Housing Reporting, One Story Up

LeClaire Courts conundrum

Rosie EuRosie Eubanks and her sister listen for details at a meeting with the Chicago Housing Authorityon what will happen at LeClaire Courts, a public housing complexMartha Abraham has lived at LeClaire Courts for over 30 years. She’s attended LeClaire Baptist Church every Sunday and
raised three children there, all of whom have gone on to get college degrees. She’s the woman that other residents come to when they don’t know what’s going on or who to trust.

But her community is dying a slow, painful death. And while Abraham and others are screaming for life support, city officials say they need to pull the plug.

It came to a head this week, when LeClaire residents sat down in a room with Chicago Housing Authority staff, to talk about closing down the development.

At several points during the meeting, Abraham stood up at the conference table and bellowed, often with tears in her eyes, about the injustice she felt was taking place.

“You told us we can stay here. We love LeClaire Courts. We’ve been here for years. You gonna take our home from just because we’re poor?” shouted Abraham.

If it sounds like the housing authority is the Big Bad Wolf threatening to knock down people’s homes, then we just because we haven’t gotten to the real heart of the situation.

Here’s the skinny on LeClaire: It’s a sprawling, low-rise development on the city’s far South West Side, out by Midway. It’s actually two different developments rolled into one: one part that’s nicknamed “city/state” and the other “federal.” The federal side is traditional public housing, but city/state is actually project-based Section 8 housing. The distinction is one of boring, complicated housing policy, so let’s just say for now that the money for each side comes from two different parts of Uncle Sam’s money pot.

With the city/state side closed, only 40 families would remain at LeClaire. And officials say that’s treading on dangerous territory.

“At some point, there’s going to be so few people out here that it’s not gonna be safe,” said

CHA chief Lewis Jordan at last week’s town hall meeting.

“I don’t want some child walking past 30 vacant units to get to her house with God knows who’s in those 30 vacant units. That’s the kind of choice I have to make.”

I certainly don’t envy Jordan’s position. It’s a tough one. There are no easy answers on what to do at LeClaire.

Ultimately, the hardest thing about this whole situation is that you have a whole group of people who are so heavily invested in their community. People like Martha Abraham. People who have put blood, sweat and tears into a neighborhood, and ultimately, because it’s public housing, they have no say over what happens there.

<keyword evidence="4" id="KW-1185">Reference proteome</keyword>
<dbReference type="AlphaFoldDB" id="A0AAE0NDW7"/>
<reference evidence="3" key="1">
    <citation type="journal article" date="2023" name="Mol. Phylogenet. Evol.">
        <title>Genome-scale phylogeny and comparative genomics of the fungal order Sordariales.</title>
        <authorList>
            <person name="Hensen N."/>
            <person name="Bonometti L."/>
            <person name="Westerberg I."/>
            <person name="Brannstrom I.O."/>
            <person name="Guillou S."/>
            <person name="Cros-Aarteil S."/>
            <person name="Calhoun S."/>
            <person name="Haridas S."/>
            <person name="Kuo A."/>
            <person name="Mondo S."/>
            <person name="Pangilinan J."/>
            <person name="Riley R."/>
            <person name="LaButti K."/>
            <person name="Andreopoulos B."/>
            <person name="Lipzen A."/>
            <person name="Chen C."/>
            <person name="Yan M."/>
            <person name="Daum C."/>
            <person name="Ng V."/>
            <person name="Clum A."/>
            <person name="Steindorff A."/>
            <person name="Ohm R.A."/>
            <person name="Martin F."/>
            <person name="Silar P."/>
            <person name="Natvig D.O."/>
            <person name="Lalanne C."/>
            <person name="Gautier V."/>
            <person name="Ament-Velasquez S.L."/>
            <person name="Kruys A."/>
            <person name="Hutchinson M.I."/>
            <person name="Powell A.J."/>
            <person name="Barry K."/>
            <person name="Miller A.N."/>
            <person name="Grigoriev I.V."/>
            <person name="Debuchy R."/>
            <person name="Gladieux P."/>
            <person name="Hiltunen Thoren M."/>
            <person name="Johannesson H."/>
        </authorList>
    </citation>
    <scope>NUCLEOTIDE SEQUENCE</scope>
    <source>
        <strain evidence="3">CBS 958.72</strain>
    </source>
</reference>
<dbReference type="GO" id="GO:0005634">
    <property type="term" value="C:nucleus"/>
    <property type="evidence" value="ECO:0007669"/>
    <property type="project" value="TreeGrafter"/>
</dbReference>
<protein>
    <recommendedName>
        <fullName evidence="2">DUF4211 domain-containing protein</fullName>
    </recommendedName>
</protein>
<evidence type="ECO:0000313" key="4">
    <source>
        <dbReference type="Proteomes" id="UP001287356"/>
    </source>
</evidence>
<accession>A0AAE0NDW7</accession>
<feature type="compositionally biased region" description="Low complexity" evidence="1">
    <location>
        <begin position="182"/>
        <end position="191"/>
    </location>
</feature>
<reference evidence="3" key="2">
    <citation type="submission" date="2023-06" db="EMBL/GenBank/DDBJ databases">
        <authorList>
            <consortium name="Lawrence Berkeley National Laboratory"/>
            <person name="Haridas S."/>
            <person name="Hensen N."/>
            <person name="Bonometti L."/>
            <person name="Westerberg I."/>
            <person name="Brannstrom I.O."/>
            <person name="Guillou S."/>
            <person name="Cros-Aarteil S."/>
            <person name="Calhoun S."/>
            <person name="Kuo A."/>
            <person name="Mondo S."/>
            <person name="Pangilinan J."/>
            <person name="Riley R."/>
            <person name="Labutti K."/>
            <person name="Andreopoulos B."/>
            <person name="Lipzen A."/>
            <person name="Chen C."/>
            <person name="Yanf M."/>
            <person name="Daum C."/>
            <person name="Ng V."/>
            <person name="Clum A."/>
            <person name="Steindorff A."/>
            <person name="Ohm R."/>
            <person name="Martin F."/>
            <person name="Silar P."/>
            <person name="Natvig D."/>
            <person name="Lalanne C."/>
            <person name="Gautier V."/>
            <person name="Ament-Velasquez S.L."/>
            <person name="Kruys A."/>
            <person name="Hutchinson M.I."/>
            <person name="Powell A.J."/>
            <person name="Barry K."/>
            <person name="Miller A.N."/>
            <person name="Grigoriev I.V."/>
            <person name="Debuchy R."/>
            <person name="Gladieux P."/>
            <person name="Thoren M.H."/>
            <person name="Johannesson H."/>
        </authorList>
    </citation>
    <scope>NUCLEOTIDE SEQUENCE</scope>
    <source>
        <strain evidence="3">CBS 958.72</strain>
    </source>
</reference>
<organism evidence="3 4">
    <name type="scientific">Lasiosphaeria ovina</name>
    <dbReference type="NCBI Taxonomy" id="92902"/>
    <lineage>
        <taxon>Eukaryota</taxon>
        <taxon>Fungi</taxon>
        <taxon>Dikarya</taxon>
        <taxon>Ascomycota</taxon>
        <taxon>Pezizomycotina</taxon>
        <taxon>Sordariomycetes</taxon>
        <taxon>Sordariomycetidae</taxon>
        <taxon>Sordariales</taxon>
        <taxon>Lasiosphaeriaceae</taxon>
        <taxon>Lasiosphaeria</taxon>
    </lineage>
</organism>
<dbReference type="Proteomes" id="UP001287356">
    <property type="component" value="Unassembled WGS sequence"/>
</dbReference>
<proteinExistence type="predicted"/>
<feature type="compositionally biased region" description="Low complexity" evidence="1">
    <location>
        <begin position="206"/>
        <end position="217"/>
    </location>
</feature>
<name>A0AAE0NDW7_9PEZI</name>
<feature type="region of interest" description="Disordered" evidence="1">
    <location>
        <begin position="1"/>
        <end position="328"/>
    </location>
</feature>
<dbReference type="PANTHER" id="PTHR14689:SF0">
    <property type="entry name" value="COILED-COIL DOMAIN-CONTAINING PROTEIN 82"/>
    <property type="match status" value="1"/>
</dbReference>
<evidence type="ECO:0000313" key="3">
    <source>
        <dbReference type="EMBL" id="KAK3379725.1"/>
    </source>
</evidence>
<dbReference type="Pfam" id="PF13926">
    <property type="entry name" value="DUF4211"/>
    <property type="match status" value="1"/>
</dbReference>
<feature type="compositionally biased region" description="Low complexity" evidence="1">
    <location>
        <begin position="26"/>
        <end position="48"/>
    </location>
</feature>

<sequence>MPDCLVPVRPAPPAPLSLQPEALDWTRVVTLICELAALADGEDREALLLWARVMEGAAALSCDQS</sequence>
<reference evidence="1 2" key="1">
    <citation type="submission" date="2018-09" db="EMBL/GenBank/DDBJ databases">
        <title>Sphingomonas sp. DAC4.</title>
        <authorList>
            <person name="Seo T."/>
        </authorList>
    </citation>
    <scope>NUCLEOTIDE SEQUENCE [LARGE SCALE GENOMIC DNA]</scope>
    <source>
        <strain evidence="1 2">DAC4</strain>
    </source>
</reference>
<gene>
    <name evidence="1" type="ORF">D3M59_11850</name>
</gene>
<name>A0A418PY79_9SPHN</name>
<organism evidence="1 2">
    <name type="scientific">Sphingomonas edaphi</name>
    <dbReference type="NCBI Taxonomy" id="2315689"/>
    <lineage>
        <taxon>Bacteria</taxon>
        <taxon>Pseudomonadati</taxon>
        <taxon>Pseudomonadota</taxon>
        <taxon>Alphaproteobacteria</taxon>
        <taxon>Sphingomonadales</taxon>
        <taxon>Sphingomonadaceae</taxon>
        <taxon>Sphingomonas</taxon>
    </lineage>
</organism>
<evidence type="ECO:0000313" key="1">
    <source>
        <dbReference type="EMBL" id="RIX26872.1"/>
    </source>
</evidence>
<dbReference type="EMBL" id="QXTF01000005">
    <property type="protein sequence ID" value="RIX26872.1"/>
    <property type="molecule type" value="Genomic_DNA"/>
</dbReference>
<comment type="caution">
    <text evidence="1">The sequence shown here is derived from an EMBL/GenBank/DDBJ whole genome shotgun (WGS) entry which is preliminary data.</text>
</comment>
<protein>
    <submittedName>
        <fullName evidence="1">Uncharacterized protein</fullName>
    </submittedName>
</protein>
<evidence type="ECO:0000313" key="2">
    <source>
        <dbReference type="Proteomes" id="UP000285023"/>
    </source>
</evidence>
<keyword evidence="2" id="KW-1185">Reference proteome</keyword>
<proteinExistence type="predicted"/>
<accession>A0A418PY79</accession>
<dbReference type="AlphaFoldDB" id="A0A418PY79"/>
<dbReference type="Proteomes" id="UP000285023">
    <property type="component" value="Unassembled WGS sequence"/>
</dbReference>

That fact sort of boggles my mind.

I mean, I know the government pays for it, and so the government decides. But isn’t it sort-of weird that the people who live in a place don’t have any control? Their lives are in someone else’s hands, no matter how much they’ve invested.

It’s such an obvious idea, but so profound. In one sense, the very essence of being American is the idea that you control your life, your home. The whole idea of representative, local government is that people know best what to do with their community because they live there.

But not at LeClaire.

And so Abraham and others will just have to wait and see what Jordan and his staff decide to do. I asked Matt Aguilar, CHA’s spokesperson, if there’s a cut-off point for when federal side residents would have to go. He said there’s no set point at which federal side residents would have to leave their homes, but if things become unsafe or it doesn’t make good business sense to keep LeClaire open, it’s going to have to shut down.

Rosie Eubanks has lived at LeClaire for 40 years, working as a pre-school teacher in the local headstart. She told me she
doesn’t think that other people should be able to make decisions about someone else’s community, but that’s the way it happens in public housing.

“Because it’s low-income, they have the hammer over our heads. What can we say?”

This story was originally published on June 3, 2009 at One Story Up.

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